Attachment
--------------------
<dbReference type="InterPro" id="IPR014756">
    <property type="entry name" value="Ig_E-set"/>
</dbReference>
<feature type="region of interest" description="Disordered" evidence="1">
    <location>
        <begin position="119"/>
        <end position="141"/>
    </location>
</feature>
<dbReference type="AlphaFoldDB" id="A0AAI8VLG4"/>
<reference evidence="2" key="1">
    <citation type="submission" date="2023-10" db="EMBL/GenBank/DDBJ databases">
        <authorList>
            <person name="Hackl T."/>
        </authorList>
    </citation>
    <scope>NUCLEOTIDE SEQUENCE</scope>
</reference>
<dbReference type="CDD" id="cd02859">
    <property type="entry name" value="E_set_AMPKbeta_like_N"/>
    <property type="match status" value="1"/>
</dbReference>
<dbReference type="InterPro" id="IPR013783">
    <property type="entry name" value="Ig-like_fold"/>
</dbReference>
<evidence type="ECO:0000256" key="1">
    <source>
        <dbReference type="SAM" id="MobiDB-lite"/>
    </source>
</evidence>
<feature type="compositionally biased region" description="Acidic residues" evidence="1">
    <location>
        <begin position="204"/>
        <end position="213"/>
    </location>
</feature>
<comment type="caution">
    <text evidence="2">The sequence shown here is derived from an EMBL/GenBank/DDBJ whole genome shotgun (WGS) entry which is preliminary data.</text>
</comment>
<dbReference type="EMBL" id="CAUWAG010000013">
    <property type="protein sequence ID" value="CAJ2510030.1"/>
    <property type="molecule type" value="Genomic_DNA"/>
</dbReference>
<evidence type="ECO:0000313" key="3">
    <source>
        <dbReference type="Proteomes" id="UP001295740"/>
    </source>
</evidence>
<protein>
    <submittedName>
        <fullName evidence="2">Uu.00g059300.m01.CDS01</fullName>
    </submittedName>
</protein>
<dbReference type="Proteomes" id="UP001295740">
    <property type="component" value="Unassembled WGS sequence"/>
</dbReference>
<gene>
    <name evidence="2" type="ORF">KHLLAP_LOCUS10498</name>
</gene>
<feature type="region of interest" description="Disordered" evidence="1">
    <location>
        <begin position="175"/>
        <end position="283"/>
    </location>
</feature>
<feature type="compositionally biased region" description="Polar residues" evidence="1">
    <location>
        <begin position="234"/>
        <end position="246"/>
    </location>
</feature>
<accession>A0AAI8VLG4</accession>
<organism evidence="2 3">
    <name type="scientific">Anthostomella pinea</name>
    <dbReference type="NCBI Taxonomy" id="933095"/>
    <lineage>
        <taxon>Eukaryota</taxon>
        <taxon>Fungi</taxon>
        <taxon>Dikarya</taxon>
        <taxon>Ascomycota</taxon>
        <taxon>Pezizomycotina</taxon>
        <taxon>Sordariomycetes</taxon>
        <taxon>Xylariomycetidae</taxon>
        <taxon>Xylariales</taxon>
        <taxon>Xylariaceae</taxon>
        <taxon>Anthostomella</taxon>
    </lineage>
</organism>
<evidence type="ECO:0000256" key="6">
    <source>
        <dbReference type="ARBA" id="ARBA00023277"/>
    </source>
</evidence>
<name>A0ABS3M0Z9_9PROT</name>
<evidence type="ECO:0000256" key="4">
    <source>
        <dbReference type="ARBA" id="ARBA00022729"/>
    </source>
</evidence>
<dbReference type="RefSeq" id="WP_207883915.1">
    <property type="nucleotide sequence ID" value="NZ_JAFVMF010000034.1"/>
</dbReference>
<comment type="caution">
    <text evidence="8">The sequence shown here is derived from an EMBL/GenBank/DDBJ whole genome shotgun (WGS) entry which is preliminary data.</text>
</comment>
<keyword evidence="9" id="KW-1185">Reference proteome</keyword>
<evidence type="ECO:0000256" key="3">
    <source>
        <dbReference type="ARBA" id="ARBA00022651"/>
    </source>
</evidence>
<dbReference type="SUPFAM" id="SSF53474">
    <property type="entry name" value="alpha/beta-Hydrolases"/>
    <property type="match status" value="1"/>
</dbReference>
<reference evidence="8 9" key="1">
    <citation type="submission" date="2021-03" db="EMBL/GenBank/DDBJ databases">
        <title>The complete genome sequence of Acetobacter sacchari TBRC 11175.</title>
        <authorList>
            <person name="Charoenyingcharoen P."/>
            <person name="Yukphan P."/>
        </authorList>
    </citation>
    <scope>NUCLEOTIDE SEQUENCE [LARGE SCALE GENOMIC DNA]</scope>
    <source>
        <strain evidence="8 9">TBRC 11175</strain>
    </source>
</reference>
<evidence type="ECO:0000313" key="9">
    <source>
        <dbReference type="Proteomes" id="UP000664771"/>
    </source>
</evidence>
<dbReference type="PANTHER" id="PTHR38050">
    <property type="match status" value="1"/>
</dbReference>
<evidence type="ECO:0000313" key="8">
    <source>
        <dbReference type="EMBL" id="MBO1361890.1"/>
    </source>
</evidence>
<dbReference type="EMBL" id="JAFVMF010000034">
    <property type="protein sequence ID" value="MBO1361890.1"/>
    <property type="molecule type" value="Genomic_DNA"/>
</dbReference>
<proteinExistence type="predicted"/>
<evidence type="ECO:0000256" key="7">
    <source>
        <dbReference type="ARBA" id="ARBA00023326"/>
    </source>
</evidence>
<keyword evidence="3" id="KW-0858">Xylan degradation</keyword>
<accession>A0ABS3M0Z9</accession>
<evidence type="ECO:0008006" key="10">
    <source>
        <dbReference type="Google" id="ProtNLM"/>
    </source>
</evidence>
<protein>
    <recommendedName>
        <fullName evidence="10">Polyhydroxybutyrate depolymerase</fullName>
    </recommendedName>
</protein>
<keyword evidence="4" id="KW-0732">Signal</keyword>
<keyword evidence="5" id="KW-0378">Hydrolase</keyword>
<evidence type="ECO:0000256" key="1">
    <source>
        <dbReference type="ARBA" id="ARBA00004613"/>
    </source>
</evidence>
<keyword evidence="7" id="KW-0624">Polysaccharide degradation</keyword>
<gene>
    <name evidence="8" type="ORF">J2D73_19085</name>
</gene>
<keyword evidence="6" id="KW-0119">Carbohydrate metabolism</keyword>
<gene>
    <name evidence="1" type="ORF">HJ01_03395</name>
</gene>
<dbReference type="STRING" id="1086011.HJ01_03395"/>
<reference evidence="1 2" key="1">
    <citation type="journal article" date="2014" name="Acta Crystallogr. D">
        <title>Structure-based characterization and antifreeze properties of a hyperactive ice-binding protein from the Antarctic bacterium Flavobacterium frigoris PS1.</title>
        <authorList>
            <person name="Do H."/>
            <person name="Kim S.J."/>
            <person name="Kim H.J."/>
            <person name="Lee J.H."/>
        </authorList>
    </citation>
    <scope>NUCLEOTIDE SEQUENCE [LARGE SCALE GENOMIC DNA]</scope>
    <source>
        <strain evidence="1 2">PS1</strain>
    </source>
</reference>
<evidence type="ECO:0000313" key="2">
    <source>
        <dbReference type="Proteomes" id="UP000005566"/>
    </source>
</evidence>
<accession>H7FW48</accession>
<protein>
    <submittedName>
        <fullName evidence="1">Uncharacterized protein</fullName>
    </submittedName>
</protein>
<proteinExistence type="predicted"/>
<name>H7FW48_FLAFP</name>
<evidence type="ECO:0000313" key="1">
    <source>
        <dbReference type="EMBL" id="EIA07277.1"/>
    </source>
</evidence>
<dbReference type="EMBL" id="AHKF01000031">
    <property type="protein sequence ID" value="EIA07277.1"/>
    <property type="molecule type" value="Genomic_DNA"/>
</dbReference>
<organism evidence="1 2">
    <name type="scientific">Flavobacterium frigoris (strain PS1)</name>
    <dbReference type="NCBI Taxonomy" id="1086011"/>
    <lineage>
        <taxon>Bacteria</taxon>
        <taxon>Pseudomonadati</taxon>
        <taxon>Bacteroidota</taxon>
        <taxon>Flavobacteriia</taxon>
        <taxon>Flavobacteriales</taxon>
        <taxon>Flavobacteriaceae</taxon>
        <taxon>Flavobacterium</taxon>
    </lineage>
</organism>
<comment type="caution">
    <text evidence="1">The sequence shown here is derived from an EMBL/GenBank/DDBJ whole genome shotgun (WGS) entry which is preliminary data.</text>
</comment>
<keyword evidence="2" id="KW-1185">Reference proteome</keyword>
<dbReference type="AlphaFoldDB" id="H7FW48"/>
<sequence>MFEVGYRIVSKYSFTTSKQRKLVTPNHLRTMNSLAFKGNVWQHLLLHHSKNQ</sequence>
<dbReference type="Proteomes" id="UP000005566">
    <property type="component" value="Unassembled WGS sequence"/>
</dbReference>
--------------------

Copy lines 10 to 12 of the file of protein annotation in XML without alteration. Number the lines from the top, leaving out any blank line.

<dbReference type="AlphaFoldDB" id="A0AAI8VLG4"/>
<reference evidence="2" key="1">
    <citation type="submission" date="2023-10" db="EMBL/GenBank/DDBJ databases">